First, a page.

Bill Blough reports, “Still out here and still enjoying your newsletters. Must be a lot of work, and just wanted you to know I appreciate it!”

Dave Rogers says, “I love the newsletters! I met Garth Brooks after his show in Philadelphia. I am sorry Willie Nelson feels that way.”

Ardith Anderson requests, “Would you be so kind as to add me to your mailing list? Thank you so much.”’

Maheen Wick writes, “I absolutely look forward to reading your outstanding newsletters all the time when you send them. Great, fantastic work! George Jones has always been a favorite of mine and I am very, very excited to soon get the new Bear Family box set on him, Birth of a Legend 1954-1961. It contains all his Starday and Mercury recordings on 6 CDs. All fans should definitely check it out.”

John Morris writes from Peterborough, Ontario, Canada, “February is a great month to be a George Jones fan and collector. I told you and your great readers about the great Bear Family box set. Now I will tell you about another new release: George Jones and The Smokey Mountain Boys on Rounder Records. Roy Acuff helps with a couple of the 12 unreleased tracks. I just got mine Saturday and it is fantastic and George does a great job with ‘Blue Eyes Crying In The Rain’ and ‘Don’t Make Me Go To Bed And I’ll Be Good.’ This is a must-have for any George Jones fan or Country Music fan. This was recorded around 1970 or 1971 although it doesn’t say in the little write-up. If anyone knows when it was done could they please let you know so you can post it in the newsletter. Thank you, Diane, and keep up the great work.”

Arthur Covey says, “I just read your newsletter, and I love it. I would like to receive it.”

Bob Hippe requests, “Please send me future copies of your music letter.”

Kate Davis of Bear Creek Productions in Medford, Oregon, says, “Oh, my! I hope Willie feels better soon and can continue with his engagements.”

Joseph Thompson writes, “I’m a PhD student in US History at the University of Virginia. I’m working on a dissertation that analyzes the use of country music in military recruitment since World War II. My first chapter focuses on Faron Young. Your work has become a great resource for me, and I’m citing it extensively. Thanks for providing such a compelling and well researched story about Young and his career. Thanks for all your work on Young’s unique life story.”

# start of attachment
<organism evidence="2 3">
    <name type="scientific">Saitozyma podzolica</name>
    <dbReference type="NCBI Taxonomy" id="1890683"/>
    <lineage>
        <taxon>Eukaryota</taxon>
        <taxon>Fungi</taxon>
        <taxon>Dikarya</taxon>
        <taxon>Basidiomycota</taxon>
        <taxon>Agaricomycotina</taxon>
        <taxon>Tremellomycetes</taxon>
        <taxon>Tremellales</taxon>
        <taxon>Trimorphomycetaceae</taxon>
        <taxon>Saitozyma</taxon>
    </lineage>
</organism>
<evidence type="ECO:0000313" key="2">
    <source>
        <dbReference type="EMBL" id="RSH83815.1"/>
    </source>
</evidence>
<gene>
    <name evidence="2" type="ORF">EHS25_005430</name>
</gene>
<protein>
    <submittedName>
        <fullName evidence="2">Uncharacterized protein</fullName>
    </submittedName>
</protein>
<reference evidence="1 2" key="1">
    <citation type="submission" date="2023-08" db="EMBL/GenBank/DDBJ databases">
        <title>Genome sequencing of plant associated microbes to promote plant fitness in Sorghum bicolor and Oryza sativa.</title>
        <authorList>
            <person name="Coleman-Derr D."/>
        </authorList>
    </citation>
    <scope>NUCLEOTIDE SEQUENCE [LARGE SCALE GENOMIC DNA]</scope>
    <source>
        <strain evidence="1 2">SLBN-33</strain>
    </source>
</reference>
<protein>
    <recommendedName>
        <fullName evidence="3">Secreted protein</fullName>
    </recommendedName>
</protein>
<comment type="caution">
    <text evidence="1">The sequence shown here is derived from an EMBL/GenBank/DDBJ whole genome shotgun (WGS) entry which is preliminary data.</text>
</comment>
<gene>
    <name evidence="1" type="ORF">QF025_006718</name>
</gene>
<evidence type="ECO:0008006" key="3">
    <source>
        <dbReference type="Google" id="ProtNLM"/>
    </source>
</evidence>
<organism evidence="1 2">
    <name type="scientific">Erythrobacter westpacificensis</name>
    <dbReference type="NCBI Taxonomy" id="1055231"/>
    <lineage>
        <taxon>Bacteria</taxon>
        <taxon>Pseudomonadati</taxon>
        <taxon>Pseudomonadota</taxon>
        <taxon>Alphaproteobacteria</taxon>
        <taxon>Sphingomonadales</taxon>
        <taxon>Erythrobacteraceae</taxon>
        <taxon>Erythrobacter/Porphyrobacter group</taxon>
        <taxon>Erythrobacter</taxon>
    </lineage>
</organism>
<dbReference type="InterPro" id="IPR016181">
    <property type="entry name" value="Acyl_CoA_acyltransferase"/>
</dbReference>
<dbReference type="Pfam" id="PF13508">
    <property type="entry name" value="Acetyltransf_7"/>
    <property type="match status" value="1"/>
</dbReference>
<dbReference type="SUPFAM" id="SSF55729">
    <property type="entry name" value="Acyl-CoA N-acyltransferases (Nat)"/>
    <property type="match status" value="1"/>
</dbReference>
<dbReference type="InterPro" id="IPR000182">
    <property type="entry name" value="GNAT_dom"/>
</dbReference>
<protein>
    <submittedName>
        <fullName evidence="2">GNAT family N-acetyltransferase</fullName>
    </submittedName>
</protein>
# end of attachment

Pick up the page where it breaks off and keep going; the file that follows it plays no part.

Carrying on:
“Old Hank wouldn’t have a chance on today’s radio,” Larry Cordle and Larry Shell wrote. “The steel guitars no longer cry and fiddles barely play,” because “murder’s been committed down on Music Row.” They’d finally found the words to express their feelings, and those words resonated within the country music world. When Larry Cordle and Lonesome Standard Time recorded the song as the title track of their 1999 Murder on Music Row album, Larry didn’t think anyone else would ever record it. But Larry Shell told him it would be the song they’d be most remembered for. That’s what happened when George Strait picked it up and sang it with Alan Jackson at the 1999 CMA Awards and 2000 ACM Awards shows and then recorded it for his 2000 album, Latest Greatest Straitest Hits. I recall hearing the original song first, so that must mean the country station in Los Angeles played it.

The sole person elected to the Country Music Hall of Fame in 1971 was Arthur Satherly, who signed Marty Robbins in 1951 and handled his first recording session. Born in 1889 in Bristol, England, Satherly came to the USA around 1914. By the mid-1920s, as an employee of the Paramount record label, he had become an expert in “hillbilly and race music.” In 1938, Columbia Records made him its A&R chief for those two genres. Although Satherley contracted and produced numerous country stars, the two he worked most closely with were Gene Autry and Bob Wills. His assistant and successor, Don Law, took responsibility for Marty Robbins. “Uncle Art” Satherley retired in 1952 and lived in Southern California until his death at 97 in 1986. The first show I missed since the CMA Awards started being televised was in 1972, because I’d recently arrived at U.S. Navy basic training in Orlando, and we did not have televisions there. Added to the Hall of Fame in 1972 was Jimmie Davis, a Louisiana sharecropper’s son who became the state’s governor. He started his recording career as a Jimmie Rodgers imitator and got into politics as the public safety commissioner of Shreveport. He was elected governor in 1944 and sang fulltime after that term. Although he gained fame as the writer of “You Are My Sunshine,” he apparently purchased the song after he recorded it. He served a second term as governor from 1960-64 and lost his bid for a third term shortly before his Hall of Fame induction. Governor Jimmie Davis died in 2000, at age 101.